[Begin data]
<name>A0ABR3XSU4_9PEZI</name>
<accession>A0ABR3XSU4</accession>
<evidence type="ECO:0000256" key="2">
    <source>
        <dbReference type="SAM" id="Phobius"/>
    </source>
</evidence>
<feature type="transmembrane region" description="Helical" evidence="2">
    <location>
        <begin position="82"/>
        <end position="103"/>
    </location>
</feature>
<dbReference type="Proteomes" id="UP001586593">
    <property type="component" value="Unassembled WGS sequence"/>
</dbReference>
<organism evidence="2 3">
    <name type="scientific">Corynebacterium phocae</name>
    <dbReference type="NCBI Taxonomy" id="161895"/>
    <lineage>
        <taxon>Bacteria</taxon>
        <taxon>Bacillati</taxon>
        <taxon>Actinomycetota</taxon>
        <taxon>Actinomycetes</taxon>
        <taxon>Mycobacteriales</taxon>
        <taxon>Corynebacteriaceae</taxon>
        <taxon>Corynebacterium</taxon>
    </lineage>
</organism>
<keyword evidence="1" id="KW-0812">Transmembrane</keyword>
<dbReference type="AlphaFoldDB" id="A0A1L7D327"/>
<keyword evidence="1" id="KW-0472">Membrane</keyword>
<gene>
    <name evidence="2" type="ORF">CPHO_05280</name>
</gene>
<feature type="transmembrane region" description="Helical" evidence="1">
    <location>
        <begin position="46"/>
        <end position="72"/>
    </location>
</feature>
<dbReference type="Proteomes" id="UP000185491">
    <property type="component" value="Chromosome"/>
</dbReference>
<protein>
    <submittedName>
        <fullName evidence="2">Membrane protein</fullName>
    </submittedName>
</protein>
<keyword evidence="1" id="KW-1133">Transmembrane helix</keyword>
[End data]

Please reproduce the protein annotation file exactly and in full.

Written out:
<name>A0ABR3XSU4_9PEZI</name>
<accession>A0ABR3XSU4</accession>
<evidence type="ECO:0000256" key="2">
    <source>
        <dbReference type="SAM" id="Phobius"/>
    </source>
</evidence>
<feature type="transmembrane region" description="Helical" evidence="2">
    <location>
        <begin position="82"/>
        <end position="103"/>
    </location>
</feature>
<dbReference type="Proteomes" id="UP001586593">
    <property type="component" value="Unassembled WGS sequence"/>
</dbReference>
<organism evidence="2 3">
    <name type="scientific">Corynebacterium phocae</name>
    <dbReference type="NCBI Taxonomy" id="161895"/>
    <lineage>
        <taxon>Bacteria</taxon>
        <taxon>Bacillati</taxon>
        <taxon>Actinomycetota</taxon>
        <taxon>Actinomycetes</taxon>
        <taxon>Mycobacteriales</taxon>
        <taxon>Corynebacteriaceae</taxon>
        <taxon>Corynebacterium</taxon>
    </lineage>
</organism>
<keyword evidence="1" id="KW-0812">Transmembrane</keyword>
<dbReference type="AlphaFoldDB" id="A0A1L7D327"/>
<keyword evidence="1" id="KW-0472">Membrane</keyword>
<gene>
    <name evidence="2" type="ORF">CPHO_05280</name>
</gene>
<feature type="transmembrane region" description="Helical" evidence="1">
    <location>
        <begin position="46"/>
        <end position="72"/>
    </location>
</feature>
<dbReference type="Proteomes" id="UP000185491">
    <property type="component" value="Chromosome"/>
</dbReference>
<protein>
    <submittedName>
        <fullName evidence="2">Membrane protein</fullName>
    </submittedName>
</protein>
<keyword evidence="1" id="KW-1133">Transmembrane helix</keyword>